I have just had apple pie and custard. My strength didn't quite return after one helping, so I have had another and yes, the scientists are right. I feel a bit better. I have had the foresight to give the rest to Giant Boy and my older son, Interesting Boy, so I am in no danger of going overboard and eating apple pie and custard till it comes out of my ears and defeats the purpose of cheering one up, instead sending one to A&E with pie and custard poisoning.
A team of camera men and a producer from Korea Educational Broadcasting System came today with their translator, to film AGD in the studio, to do an interview with me and to interview Claire Rudland, one of the sitters from the exhibition, who is an absolutely wonderful speaker about the journey through fear, pain and illness towards death, the dying process, except that she did not die. She recovered. And since then, she has lived every moment, good and bad, with a view to making every day count.
|Claire talking to the interviewer, who was fascinated with her story. Claire was cold and wrapped herself in the Studio Spotty Blanket.|
And so, the whole of today has been given over to having Korean camera men filming the studio in the studio, outside the studio in the garden, through the studio windows; filming interviews in the studio, filming me getting into my car, filming in the car seat next to me going off to collect Claire, filming me getting out and taking them to the wrong flat, filming me not knowing where the hell my friend lived, filming me phoning her and getting them to the correct place in the end, filming Claire and I saying hello, and then getting in the car to film me driving us to my house, and our conversation. "You've changed your hair!" "Why yes, I have! Do you like it?" "Oh yes. Lighter at the front" and so on. I wondered whether we were meant to be profound and whether they will dub a philosophical conversation over our journey home. Claire was a real hit, she moved the team to tears talking about the mystery of life and death. She was, she is, so articulate and clever.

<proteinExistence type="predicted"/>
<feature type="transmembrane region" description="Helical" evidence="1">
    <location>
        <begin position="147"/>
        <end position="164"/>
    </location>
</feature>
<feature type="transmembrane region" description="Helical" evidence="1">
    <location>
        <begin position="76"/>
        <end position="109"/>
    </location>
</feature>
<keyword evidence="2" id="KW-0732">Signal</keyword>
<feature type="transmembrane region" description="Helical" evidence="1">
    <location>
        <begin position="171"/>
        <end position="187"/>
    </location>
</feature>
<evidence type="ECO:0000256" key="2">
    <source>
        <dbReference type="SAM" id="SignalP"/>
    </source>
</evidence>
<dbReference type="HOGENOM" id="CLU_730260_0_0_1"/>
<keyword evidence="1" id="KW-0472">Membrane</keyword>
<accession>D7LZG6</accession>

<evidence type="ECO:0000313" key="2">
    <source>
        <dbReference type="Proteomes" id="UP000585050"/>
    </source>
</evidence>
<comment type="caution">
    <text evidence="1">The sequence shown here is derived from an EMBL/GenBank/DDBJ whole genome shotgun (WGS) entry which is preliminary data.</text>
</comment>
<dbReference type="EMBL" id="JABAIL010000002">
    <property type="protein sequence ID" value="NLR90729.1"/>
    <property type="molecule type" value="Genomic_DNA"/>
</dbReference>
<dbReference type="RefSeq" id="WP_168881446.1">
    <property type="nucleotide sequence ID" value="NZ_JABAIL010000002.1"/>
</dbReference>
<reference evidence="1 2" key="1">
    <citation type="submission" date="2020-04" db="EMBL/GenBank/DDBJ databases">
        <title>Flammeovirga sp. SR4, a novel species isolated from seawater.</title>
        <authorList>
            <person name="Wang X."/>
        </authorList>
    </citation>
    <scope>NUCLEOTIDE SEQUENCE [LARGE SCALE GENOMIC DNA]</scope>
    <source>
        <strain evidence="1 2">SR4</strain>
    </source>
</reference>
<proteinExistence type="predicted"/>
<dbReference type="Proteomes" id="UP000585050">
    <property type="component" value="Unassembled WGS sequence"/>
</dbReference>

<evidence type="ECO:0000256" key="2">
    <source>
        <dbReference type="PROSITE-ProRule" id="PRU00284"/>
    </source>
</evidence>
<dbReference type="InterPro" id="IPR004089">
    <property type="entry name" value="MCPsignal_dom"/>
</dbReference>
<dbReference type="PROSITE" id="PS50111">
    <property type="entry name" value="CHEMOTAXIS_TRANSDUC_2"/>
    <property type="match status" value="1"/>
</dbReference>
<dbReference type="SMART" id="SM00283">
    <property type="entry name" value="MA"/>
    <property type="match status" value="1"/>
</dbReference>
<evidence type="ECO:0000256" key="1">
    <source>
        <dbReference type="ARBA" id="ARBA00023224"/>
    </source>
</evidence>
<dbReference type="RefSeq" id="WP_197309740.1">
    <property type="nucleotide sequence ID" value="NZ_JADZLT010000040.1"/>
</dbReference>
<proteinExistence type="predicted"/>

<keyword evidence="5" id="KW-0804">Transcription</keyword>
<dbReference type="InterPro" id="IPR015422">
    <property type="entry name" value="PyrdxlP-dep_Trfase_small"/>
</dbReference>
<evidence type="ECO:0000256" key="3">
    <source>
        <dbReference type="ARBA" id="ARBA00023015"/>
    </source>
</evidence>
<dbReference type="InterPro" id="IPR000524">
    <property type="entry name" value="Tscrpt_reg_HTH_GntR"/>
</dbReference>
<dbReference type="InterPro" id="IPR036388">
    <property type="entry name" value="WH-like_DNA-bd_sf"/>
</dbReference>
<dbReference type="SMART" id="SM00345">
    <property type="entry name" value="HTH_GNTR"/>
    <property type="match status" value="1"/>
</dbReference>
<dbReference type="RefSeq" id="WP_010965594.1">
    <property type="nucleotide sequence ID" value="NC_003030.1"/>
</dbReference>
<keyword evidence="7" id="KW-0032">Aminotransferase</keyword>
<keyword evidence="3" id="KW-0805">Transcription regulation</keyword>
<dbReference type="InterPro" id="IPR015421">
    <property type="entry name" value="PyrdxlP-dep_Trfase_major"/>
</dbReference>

When all the filming was over we had a late lunch of soup and bread and bananas and chocolate and crisps. That's all I had in the house. Both Giant Boy and Interesting Boy joined us, and we had a party. It was a relief to relax with the South Korean team and find out about them and their lives and world. They are filming the opening night of A Graceful Death in Brighton on 20 May, so I will happily see them again. We all liked them very much.
|The Korean Producer in the studio with a drawing of Claire I did, trembling with nerves, for the camera, in case I made her look like a telly tubby and South Korea would think I was a fraud.|
Tomorrow I shall lie around peeling grapes.
|AGD set up ready yesterday, and the artist in a dress that looks as if she wants you to do target practice on it.|